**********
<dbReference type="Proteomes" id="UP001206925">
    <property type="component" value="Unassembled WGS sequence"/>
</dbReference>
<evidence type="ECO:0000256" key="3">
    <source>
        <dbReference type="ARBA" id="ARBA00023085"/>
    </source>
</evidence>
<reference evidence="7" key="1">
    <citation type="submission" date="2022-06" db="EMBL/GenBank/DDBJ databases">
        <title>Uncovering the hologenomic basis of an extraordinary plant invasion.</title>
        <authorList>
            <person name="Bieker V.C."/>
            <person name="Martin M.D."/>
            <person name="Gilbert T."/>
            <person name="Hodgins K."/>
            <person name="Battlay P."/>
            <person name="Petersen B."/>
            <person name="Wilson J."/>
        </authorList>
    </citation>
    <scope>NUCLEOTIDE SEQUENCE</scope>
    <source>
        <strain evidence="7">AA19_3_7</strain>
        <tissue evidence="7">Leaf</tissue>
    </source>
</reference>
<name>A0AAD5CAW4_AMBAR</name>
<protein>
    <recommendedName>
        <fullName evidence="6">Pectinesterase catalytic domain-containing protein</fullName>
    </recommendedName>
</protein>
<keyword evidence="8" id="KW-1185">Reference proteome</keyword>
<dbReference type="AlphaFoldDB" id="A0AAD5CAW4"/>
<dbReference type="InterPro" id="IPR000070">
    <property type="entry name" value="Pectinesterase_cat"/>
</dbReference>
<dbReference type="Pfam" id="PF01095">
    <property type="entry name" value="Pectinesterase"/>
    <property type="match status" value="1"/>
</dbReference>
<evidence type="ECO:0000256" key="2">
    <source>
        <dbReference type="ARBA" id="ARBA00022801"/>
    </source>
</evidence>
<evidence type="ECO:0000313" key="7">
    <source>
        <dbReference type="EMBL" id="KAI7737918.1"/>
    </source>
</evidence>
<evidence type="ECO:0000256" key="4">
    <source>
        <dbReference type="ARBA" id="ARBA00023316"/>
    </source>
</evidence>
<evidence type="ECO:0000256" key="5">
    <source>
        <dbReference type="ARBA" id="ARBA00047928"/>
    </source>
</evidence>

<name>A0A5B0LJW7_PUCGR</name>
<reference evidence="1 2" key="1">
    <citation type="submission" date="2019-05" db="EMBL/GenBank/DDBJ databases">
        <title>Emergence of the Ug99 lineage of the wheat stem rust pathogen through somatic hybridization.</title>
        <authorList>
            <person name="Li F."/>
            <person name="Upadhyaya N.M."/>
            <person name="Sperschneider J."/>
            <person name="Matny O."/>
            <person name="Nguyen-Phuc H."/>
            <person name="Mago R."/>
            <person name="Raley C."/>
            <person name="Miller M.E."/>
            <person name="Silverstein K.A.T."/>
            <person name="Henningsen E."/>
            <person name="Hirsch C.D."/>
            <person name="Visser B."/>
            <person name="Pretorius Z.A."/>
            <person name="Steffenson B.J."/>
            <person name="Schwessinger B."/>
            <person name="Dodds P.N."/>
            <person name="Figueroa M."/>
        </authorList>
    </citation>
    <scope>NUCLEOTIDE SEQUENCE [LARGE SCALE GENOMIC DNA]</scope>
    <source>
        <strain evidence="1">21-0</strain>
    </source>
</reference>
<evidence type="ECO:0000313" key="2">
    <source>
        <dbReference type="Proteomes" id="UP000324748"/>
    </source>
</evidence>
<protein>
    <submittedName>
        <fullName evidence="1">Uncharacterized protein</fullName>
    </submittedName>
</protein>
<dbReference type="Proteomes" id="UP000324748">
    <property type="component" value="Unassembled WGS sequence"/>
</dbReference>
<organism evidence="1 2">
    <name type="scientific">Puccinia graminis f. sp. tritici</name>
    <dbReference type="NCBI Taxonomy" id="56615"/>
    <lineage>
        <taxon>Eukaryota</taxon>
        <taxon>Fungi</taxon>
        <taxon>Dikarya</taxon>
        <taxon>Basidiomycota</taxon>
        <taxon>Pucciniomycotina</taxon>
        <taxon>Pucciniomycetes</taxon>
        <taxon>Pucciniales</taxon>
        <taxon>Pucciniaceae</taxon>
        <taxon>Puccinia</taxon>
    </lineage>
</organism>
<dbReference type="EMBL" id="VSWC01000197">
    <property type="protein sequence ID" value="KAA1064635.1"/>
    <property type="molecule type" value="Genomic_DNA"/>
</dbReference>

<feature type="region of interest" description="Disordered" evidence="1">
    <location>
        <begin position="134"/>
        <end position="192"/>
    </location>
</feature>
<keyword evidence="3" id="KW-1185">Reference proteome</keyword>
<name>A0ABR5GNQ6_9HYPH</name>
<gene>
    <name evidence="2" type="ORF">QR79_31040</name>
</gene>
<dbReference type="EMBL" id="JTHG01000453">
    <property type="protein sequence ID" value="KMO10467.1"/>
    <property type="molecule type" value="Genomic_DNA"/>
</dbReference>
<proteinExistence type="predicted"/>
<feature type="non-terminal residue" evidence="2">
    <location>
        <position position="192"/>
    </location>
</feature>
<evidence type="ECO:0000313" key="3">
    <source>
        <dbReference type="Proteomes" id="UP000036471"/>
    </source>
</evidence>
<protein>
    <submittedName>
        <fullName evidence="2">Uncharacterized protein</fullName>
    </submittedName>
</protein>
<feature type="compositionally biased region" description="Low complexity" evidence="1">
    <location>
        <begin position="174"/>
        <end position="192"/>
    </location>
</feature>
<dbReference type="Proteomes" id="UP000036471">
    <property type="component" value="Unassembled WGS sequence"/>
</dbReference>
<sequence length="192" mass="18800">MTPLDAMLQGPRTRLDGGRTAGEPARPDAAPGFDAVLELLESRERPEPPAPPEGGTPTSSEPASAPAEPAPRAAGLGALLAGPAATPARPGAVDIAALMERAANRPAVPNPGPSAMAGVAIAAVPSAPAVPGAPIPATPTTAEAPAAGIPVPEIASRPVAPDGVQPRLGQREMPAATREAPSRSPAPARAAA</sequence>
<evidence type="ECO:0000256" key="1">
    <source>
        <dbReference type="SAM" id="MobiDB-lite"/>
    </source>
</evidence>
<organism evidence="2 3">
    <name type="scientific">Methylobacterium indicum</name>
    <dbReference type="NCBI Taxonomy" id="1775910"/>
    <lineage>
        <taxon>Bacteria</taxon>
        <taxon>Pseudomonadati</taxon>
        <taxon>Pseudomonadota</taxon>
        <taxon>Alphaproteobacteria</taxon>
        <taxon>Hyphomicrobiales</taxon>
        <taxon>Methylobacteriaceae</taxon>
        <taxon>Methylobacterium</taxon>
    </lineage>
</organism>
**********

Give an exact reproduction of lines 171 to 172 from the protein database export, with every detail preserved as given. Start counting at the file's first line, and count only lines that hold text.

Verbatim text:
    <name type="scientific">Methylobacterium indicum</name>
    <dbReference type="NCBI Taxonomy" id="1775910"/>